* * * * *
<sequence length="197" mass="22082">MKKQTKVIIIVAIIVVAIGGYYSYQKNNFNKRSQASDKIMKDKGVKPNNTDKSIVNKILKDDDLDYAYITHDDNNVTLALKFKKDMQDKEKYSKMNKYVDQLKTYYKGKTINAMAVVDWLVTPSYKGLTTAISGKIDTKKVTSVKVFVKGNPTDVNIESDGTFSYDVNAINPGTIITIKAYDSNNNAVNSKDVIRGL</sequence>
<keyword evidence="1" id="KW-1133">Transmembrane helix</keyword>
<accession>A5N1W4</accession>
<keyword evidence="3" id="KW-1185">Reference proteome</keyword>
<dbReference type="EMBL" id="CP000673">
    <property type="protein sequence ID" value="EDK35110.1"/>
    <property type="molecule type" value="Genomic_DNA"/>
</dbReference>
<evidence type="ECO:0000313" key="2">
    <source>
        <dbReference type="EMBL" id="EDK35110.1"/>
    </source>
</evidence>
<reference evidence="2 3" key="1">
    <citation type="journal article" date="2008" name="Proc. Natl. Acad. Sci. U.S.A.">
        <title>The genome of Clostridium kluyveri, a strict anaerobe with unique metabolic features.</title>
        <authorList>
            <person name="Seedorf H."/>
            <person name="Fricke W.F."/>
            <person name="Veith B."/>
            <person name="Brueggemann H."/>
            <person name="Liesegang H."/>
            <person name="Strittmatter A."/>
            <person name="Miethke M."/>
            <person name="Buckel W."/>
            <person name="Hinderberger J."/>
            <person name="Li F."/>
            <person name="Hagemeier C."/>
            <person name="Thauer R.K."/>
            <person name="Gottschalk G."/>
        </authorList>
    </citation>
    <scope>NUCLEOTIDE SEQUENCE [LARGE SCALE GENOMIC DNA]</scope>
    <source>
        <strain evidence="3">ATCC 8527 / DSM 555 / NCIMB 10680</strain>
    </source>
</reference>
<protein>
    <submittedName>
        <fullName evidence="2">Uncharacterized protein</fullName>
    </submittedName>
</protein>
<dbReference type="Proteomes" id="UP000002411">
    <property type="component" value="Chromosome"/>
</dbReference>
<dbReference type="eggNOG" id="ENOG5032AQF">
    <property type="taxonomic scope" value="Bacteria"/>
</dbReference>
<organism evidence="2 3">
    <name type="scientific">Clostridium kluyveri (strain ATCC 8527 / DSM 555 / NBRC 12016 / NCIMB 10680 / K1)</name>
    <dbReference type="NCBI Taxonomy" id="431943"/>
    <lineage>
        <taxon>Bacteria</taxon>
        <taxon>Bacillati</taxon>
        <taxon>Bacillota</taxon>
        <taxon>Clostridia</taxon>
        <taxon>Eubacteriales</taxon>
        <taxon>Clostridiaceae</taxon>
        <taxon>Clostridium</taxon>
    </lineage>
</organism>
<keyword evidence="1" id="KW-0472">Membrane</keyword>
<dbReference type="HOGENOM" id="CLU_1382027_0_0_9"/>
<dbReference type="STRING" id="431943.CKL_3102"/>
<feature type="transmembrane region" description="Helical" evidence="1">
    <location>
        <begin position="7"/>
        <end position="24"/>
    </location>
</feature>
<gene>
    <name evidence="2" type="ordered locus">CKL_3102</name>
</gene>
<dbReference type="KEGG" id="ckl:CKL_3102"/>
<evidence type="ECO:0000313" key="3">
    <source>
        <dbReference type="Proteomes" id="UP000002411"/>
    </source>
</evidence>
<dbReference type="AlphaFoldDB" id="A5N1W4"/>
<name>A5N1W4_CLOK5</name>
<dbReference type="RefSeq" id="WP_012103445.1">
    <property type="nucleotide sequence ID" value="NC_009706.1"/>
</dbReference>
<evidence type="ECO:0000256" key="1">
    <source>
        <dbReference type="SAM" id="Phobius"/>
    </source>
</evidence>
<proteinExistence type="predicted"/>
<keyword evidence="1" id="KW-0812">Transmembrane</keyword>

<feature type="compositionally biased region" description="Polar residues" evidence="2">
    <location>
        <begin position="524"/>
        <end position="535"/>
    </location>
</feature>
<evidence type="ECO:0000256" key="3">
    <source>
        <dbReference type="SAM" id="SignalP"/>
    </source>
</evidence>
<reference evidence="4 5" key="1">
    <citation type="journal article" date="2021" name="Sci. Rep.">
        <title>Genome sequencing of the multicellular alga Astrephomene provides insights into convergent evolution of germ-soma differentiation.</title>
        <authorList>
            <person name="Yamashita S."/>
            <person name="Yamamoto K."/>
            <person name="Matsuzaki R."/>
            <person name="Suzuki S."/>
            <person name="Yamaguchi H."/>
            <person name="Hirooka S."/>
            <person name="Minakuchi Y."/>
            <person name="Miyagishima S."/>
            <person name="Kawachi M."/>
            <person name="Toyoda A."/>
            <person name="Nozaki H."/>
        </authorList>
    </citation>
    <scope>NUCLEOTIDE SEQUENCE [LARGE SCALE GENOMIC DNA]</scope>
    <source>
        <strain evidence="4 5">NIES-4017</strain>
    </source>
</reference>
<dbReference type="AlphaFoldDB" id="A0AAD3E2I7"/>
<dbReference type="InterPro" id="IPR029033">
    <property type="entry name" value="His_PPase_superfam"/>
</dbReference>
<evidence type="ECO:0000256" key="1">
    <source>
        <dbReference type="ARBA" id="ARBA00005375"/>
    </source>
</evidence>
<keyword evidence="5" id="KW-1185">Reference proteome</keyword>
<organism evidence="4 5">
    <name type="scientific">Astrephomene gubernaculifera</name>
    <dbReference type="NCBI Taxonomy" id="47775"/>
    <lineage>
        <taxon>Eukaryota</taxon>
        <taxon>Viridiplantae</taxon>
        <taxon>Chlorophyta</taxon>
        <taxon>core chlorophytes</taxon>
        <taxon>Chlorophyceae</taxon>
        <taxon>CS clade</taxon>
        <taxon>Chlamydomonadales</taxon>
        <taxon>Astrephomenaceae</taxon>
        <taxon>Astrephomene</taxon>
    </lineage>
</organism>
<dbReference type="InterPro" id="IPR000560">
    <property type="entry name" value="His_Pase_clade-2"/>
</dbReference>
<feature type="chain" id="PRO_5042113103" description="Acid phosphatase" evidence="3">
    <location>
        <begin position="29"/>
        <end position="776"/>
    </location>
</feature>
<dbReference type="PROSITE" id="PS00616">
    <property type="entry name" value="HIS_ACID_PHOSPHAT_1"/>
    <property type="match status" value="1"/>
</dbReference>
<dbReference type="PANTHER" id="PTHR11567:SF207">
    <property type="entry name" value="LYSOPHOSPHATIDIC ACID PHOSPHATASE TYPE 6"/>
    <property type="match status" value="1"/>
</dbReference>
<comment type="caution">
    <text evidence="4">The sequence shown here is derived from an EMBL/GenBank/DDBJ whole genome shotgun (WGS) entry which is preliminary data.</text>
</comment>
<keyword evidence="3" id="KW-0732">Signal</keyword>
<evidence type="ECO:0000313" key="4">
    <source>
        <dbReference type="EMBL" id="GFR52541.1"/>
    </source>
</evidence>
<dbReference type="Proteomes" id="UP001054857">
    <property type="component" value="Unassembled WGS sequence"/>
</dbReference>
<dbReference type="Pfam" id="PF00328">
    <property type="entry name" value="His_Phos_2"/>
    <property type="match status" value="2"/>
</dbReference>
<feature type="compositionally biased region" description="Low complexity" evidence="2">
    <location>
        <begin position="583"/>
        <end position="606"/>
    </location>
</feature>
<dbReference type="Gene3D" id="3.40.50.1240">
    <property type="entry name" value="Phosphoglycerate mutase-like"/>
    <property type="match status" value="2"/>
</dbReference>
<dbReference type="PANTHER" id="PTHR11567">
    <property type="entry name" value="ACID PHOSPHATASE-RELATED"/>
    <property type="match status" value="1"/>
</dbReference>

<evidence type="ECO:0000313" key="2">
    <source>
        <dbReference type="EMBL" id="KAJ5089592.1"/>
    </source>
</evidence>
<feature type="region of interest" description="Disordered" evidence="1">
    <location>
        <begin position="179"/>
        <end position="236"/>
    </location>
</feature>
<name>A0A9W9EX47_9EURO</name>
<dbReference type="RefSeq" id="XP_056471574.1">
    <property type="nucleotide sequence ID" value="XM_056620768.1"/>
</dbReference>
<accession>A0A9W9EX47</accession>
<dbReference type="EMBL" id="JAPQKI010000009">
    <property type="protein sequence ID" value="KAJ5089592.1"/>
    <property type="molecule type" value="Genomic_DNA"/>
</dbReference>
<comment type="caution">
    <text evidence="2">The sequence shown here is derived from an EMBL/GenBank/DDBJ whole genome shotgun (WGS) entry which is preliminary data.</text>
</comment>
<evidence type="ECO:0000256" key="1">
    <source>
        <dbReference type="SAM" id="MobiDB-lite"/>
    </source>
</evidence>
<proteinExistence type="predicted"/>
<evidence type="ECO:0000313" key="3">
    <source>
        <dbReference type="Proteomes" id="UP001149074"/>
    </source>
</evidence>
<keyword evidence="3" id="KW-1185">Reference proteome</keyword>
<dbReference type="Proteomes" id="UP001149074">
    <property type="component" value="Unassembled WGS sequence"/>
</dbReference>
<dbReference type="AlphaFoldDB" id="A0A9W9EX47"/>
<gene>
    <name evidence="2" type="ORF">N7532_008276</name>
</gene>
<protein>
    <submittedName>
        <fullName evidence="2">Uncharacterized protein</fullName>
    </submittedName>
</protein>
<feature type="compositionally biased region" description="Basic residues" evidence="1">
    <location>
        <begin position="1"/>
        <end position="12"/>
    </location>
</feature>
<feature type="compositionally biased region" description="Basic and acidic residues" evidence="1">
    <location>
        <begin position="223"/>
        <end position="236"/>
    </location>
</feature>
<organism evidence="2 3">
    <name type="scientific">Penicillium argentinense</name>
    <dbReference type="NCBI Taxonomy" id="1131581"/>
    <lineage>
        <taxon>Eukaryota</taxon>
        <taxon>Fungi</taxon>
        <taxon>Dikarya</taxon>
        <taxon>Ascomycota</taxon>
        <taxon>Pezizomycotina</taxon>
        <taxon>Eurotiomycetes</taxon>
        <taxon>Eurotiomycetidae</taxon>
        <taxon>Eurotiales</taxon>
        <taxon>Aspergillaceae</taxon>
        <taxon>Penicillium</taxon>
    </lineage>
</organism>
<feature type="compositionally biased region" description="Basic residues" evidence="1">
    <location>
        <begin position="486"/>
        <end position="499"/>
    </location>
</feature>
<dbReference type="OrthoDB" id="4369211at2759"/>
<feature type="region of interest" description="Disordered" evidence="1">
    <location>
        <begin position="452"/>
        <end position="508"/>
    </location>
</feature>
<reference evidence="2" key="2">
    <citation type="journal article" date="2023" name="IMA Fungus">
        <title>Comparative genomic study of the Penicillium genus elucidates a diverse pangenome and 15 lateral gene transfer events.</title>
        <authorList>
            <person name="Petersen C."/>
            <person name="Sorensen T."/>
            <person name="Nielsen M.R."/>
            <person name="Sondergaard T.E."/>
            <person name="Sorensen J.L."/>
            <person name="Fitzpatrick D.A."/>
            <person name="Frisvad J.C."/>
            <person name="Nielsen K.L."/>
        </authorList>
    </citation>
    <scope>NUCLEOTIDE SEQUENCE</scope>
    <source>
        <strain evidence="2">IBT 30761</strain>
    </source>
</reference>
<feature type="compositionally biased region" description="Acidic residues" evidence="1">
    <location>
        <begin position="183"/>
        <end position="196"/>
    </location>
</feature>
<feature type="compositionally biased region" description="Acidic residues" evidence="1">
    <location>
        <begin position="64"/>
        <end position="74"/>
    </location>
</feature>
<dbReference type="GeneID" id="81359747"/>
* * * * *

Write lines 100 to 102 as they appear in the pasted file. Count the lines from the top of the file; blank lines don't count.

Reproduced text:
        <dbReference type="SAM" id="SignalP"/>
    </source>
</evidence>